Robert and I were talking the other day with our writer about working with clients and I remembered that when I first started I would see clients whenever they wanted to meet.  I was, after all, new to the business of sole proprietor and felt I needed to meet every expectation of each and every client.  That meant late nights, weekends and early mornings.  I remember one particular occasion when I was asked to meet with the clients early on a Sunday afternoon.  It would mean I would be driving out to the construction site which would take about 50 minutes each way.   I was excited about doing the whole house but the client had yet to pay the retainer I had asked for the project.  They told me the check and signed letter of agreement would be with them on that Sunday.  So, without another thought about it, I made the appointment.  The day dawned bright and clear and I was looking forward to seeing how the project had progressed since our last meeting.  At this point I already had about 2 hours invested without seeing a dime of income.  It had also been my practice to meet with clients the first time at no charge.  But, that’s another story.
I met the clients at the appointed time and we went right to work.  We spent about 2 hours going through the roughed-in 4,500 sq. ft. home and I was lavish with my ideas for the job and very open about resources and the like.  After all, I had the job, didn’t I?  At the end of the meeting the clients thanked me for my time and started to get into their car.  I asked about the letter of agreement and they said they had decided to use another designer and, although they liked many of my earlier ideas and would incorporate them into the working plan, just wanted to hear more of my ideas in case they wanted to share them with the new designer selected.  Well, I was dumbstruck.  I didn’t have a snappy retort and simply stood there as they drove away.  I considered torching the place but decided better.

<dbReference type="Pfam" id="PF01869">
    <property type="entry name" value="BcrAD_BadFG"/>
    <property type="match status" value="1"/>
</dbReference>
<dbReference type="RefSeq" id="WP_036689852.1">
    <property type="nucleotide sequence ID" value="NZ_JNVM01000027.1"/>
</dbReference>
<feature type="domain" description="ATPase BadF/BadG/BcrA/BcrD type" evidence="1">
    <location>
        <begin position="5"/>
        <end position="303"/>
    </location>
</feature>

What I did decide was Never on Sunday.  I also decided not to let myself be walked on again by prospective clients.  It became the policy of my firm not to meet with prospective clients except during our standard office hours.  By demanding the respect I and my team deserved as professionals we were able to more accurately qualify new clients.   As the years have rolled by I have certainly met with clients on Saturday, early evenings and early mornings.  Just never on Sunday.  It has given me the time away from the business I need and, at the same time, made me far more aware of the value of my time when working with clients.   Clients have far more respect for those of us who set certain parameters as to how we will do business.  Consider how you might use the same principal in your business.

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I Heard It Through the Grapevine

Posted on: August 11th, 2010 by halewilliams No Comments

Starting Your Career as an Interior Designer: The Business of Interior Design